Ghost Ship Sea Bird

Nearly Forgotten History on the Coast Series

Ghost Ship Sea Bird

Easton Beach, Rhode Island ca 1750

by m/v Dyad



The Ghost Ship of Rhode Island

North America's first reported ghost ship was s/v Sea Bird who was found undamaged and unoccupied in 1750. What took place aboard still remains a mystery.

Sea Bird, owned by Isaac Steel, was a 300 ton merchant brig under the command of Captain John Durham* who was returning to Newport after voyaging to Honduras. On the morning Sea Bird was due home, she was spotted drifting ashore then gently grounded herself unharmed on Easton Beach, Rhode Island.

The ship's cat and friendly dog greeted the witnesses who boarded the vessel. There was no crew onboard. They found coffee boiling on the stove and breakfast laid out. The smell of fresh tobacco smoke lingered. Untouched coinage was in plain view in the captain's quarters. There was no sign of foul play. The longboat was missing but the skiff was still secured on its chocks.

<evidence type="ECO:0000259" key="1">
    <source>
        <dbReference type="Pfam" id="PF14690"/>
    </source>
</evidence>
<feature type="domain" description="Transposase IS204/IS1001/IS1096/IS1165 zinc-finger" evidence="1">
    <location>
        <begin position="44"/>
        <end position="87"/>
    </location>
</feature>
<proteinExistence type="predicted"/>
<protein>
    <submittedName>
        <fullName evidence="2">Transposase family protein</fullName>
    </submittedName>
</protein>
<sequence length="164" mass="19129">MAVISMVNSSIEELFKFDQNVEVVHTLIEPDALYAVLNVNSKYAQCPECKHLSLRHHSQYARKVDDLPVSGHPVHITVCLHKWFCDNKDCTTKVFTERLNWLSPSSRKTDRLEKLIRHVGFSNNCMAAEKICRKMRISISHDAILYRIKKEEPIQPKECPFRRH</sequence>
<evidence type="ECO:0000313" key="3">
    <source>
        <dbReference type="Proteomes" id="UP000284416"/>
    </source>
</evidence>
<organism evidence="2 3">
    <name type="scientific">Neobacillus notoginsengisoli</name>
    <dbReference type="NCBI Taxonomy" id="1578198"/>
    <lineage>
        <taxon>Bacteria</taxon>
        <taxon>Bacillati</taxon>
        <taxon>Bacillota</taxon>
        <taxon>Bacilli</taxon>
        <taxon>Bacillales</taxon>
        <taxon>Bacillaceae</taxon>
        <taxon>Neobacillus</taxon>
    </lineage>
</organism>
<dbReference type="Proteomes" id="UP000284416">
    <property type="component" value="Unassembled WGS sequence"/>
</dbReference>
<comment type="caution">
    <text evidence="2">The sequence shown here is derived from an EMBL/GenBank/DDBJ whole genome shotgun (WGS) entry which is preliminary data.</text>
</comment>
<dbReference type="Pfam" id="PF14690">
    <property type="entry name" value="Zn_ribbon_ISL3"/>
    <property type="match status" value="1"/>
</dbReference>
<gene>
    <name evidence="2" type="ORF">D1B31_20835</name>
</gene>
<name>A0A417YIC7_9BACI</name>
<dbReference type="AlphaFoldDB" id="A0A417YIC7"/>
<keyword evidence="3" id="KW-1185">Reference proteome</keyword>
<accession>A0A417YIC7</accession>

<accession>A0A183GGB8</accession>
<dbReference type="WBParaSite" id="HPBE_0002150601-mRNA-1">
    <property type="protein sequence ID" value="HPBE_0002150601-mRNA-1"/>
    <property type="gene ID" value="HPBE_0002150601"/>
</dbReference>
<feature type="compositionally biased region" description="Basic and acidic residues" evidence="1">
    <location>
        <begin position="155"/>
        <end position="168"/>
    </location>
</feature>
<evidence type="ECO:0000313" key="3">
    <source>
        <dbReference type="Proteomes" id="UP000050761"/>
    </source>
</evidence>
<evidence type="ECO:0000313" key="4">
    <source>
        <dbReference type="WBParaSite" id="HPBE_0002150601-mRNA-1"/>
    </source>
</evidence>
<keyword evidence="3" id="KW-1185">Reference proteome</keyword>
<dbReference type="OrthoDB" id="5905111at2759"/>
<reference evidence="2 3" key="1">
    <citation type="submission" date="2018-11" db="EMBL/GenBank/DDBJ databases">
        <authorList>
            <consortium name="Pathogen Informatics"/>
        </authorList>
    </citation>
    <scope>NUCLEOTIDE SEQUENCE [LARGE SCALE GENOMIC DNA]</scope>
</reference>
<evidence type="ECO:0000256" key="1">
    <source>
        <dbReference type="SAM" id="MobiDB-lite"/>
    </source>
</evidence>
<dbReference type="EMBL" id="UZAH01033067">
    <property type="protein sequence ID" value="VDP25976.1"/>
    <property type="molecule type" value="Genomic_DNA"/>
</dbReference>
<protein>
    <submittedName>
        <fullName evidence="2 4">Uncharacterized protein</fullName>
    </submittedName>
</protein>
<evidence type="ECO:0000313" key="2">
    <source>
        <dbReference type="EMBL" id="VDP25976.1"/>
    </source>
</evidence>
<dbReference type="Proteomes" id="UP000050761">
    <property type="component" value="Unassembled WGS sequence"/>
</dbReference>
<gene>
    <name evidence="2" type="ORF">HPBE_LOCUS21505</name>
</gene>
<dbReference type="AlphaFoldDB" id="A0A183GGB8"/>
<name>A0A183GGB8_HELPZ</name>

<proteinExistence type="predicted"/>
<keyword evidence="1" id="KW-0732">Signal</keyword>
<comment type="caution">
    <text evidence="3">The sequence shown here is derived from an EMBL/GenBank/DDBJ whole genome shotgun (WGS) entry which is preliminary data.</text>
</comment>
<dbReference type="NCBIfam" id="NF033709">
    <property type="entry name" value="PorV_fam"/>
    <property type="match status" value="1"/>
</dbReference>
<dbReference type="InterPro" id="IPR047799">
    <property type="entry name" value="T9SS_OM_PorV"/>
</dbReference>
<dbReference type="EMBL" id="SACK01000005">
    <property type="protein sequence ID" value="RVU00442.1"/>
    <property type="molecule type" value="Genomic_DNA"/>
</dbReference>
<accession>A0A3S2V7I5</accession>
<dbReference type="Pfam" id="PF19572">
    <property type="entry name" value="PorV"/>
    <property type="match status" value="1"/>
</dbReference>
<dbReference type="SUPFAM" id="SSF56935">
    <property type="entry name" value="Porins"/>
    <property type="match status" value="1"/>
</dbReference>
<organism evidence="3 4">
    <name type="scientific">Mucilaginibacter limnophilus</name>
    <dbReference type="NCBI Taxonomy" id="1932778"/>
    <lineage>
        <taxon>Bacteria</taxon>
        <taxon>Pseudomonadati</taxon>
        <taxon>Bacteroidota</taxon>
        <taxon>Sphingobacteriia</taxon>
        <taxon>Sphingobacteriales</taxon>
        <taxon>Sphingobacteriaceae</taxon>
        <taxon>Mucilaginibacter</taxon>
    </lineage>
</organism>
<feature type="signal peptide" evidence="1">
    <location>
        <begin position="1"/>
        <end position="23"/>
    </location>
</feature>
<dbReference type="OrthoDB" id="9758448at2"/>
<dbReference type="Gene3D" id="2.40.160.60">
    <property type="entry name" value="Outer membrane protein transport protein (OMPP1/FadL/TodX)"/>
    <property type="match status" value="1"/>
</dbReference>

The ship was found to be in good shape with its instruments and cargo intact. Captain Durham was well seasoned and competent. His last ship's entry was "Branton [Brenton] Reef sighted;" which is only a few miles outside of Newport.

A fishing boat had returned to port two hours earlier stating they hailed Sea Bird from a distance, and Captain Durham had waved back.

Sea Bird's crew had disappeared suddenly and unexpectedly during daylight hours in fair weather. None of the men were ever seen or heard from again, nor did the longboat ever wash ashore. To this day no one knows what happened or why.

Over time, the story of Sea Bird became shrouded in confusion. Richly embellished fictional accounts were written in 1859 and 1885. Subsequent writers pushed the date of the incident forward 100 years by mistaking fiction as fact.

After the cargo was removed and transported to Newport, Sea Bird was...

Version A) swept off the beach in a storm leaving no debris and was never seen again.

Version B) was sold to Henry Collins (1699-1765), renamed Beach Bird then continued making successful voyages.

B is backed historically. Or perhaps Sea Bird really did willfully leave on her own to search for her lost crew. What do you think?



*or variously Huxham or Husham

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